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White House Will Host Midwest Governors to Discuss Asian Carp

Think of it like the beer summit only fishier. Officials from the White House Council on Environmental Quality announced yesterday that they will host governors from across the upper Midwest in early February to discuss how to stop Asian Carp from invading the Great Lakes.

The announcement comes on the heels of a Supreme Court ruling that blocked the states surrounding Illinois from closing the shipping canal that connects the Chicago River to Lake Michigan in order to block the Carp's relentless progress into the largest body of fresh water in the world.

Missouri will not be included in the Fish and Chips Summit (yes, we just made that up) because Asian Carp are already all up in our business. The mostly inedible invasive species now constitute 95 percent of the fish species in some local waterways.

Their domination has disrupted eco-systems, endangered native fish species, and provided a whole new source of entertainment for the State's rednecks, who love (sometimes a little too much, it appears) to shoot the massive critters with bows and arrows.
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But enough about us. Why should the White House give a carp about the Midwest's fish problem?

The Associated Press reports (via KMOX):
Concern about the progression of the Asian carp toward the Great Lakes increased this week after DNA samples taken beyond the final barriers between Chicago-area waterways and Lake Michigan tested positive for the aggressive fish.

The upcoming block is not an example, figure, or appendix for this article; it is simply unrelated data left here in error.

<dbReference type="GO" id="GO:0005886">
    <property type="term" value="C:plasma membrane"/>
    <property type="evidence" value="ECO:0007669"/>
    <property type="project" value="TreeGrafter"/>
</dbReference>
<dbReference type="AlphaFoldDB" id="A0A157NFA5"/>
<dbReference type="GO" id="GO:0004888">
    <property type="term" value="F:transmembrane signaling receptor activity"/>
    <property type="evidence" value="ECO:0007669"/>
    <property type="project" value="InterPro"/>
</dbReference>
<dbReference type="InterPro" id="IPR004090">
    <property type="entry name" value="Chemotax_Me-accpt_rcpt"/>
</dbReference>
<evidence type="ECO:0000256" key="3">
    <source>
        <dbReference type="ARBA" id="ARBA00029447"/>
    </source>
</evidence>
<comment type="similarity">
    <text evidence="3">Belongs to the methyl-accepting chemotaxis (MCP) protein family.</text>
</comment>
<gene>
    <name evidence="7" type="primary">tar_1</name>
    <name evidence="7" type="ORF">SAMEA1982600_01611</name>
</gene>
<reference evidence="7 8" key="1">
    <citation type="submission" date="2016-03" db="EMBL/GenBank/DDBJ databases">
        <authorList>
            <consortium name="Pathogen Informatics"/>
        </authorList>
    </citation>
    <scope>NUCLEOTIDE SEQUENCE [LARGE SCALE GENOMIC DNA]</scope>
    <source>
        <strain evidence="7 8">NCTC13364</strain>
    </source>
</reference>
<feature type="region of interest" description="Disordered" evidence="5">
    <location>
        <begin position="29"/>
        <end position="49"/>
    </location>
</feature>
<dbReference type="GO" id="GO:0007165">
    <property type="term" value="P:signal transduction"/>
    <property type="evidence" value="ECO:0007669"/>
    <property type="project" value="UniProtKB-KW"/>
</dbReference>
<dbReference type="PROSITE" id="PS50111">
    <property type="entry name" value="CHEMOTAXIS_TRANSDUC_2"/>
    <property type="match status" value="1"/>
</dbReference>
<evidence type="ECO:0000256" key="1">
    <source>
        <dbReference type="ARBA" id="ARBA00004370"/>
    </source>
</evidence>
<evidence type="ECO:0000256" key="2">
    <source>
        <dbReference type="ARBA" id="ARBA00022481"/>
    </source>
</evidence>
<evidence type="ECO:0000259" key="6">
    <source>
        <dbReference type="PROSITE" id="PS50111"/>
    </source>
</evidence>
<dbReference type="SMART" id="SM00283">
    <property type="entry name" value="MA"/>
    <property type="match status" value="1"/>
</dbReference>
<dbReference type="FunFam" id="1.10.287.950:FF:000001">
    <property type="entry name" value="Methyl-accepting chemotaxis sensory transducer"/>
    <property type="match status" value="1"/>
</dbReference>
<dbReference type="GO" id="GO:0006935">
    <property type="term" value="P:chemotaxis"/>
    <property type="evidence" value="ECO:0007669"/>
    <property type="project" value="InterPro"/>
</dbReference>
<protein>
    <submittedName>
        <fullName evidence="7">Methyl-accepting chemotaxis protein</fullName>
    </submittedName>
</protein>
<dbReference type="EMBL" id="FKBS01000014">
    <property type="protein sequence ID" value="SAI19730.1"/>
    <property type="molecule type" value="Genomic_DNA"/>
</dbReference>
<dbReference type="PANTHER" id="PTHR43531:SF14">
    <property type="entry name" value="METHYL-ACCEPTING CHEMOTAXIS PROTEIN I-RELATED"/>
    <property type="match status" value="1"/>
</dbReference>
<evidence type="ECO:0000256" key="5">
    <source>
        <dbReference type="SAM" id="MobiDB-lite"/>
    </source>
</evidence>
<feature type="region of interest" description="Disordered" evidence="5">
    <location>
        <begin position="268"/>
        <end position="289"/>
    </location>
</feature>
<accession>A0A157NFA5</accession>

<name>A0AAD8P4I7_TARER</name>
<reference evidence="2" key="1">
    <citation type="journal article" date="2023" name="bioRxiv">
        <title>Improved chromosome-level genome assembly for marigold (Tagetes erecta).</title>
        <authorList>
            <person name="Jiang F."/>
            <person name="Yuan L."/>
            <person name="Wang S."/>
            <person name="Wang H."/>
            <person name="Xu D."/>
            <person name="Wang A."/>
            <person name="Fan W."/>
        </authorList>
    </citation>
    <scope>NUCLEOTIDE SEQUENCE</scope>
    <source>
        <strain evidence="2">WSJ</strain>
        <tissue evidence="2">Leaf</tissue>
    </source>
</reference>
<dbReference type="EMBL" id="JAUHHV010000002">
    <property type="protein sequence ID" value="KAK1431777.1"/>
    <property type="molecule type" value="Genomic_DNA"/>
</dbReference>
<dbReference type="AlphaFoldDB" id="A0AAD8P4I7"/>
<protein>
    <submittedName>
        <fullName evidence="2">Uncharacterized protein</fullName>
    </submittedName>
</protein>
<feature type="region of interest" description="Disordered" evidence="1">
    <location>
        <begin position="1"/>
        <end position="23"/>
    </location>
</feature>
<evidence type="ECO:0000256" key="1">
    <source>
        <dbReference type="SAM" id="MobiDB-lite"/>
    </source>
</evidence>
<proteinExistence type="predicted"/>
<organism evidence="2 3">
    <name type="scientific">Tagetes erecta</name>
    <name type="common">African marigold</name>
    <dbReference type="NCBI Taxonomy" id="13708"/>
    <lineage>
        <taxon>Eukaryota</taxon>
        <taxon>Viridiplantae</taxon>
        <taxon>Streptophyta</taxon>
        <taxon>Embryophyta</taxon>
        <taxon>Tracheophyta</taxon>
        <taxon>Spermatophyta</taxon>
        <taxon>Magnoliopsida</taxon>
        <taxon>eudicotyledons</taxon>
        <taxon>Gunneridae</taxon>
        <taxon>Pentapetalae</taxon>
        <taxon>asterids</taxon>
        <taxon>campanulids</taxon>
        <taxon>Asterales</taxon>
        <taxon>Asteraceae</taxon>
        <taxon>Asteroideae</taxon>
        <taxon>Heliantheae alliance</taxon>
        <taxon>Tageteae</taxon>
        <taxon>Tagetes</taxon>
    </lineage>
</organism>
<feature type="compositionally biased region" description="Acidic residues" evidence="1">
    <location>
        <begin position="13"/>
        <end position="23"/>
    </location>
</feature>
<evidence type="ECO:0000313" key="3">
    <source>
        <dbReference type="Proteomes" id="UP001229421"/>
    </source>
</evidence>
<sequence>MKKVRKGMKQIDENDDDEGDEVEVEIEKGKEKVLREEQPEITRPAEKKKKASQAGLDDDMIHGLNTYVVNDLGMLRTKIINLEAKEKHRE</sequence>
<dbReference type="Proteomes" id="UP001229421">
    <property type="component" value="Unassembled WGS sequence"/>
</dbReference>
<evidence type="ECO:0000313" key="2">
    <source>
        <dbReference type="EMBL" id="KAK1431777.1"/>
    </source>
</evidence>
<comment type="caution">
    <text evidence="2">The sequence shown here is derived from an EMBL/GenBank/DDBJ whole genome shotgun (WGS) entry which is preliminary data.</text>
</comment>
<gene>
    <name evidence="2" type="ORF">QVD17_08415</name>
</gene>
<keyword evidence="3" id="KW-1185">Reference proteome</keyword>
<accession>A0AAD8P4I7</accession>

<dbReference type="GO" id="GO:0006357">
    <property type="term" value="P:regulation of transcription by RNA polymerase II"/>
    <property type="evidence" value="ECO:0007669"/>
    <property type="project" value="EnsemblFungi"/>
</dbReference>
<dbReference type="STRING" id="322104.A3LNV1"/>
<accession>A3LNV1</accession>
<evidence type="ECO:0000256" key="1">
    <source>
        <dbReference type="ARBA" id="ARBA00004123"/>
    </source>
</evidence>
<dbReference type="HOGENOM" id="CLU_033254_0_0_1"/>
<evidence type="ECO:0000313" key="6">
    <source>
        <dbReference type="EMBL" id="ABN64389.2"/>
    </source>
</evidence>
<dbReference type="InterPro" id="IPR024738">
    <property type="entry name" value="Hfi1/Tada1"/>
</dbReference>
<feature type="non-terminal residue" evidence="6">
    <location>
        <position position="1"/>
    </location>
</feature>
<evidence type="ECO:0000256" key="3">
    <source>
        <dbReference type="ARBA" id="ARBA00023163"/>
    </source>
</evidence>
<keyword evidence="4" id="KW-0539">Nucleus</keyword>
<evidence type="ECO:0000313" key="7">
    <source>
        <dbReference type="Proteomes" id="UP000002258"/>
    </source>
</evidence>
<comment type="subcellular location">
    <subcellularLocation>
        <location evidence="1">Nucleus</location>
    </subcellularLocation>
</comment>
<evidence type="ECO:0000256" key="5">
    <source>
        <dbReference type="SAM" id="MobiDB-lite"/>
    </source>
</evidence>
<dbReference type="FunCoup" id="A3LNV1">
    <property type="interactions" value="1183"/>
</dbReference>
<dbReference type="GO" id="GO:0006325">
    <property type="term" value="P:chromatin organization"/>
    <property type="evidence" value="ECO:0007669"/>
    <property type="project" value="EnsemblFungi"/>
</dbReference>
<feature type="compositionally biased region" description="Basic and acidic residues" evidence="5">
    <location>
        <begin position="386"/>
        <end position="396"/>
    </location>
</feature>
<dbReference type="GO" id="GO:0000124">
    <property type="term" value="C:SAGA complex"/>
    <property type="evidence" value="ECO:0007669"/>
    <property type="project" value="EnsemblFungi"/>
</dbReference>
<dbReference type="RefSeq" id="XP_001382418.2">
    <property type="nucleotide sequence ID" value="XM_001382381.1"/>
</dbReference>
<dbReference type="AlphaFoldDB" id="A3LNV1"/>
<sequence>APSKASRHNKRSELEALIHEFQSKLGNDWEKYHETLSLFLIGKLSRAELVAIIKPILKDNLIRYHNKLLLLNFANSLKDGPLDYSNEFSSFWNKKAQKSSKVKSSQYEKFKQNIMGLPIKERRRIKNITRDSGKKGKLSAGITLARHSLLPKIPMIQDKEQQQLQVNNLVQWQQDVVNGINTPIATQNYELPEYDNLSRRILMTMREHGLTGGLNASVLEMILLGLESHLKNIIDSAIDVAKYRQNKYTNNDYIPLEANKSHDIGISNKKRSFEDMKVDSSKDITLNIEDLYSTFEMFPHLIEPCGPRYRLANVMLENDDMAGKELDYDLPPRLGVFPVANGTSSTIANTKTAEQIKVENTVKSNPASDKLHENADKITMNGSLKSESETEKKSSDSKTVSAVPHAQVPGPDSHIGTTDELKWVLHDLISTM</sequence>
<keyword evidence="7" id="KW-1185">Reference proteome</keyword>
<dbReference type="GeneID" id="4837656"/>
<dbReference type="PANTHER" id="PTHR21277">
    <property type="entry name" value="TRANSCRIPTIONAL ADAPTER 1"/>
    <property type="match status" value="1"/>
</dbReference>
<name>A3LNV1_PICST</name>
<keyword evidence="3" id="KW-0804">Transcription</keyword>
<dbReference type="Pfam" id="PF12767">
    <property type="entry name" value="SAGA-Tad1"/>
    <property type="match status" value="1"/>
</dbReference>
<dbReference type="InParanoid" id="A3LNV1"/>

A Michigan congressman introduced legislation Wednesday to immediately halt the potential entry of the carp into the Great Lakes. U.S. Rep. Dave Camp, the top Republican on the House Ways and Means Committee, titled his bill the CARP ACT, which he said stands for Close All Routes and Prevent Asian Carp Today.

''The failure of the Supreme Court to act yesterday jeopardizes the future of the Lakes and it is clear we must take additional steps now,'' Camp said in a statement.

Under his bill, the Army Corps of Engineers would be directed to close the O'Brien Lock and Dam and the Chicago Controlling Works until a controlled lock operations strategy is developed. Additional barriers would be erected in nearby waterways to keep the carp from getting into Lake Michigan.
Camp estimates that if Carp take over the Great Lakes it could mean "the potential loss of a $7.5 billion industry and ecological devastation of the entire Great Lakes region.''

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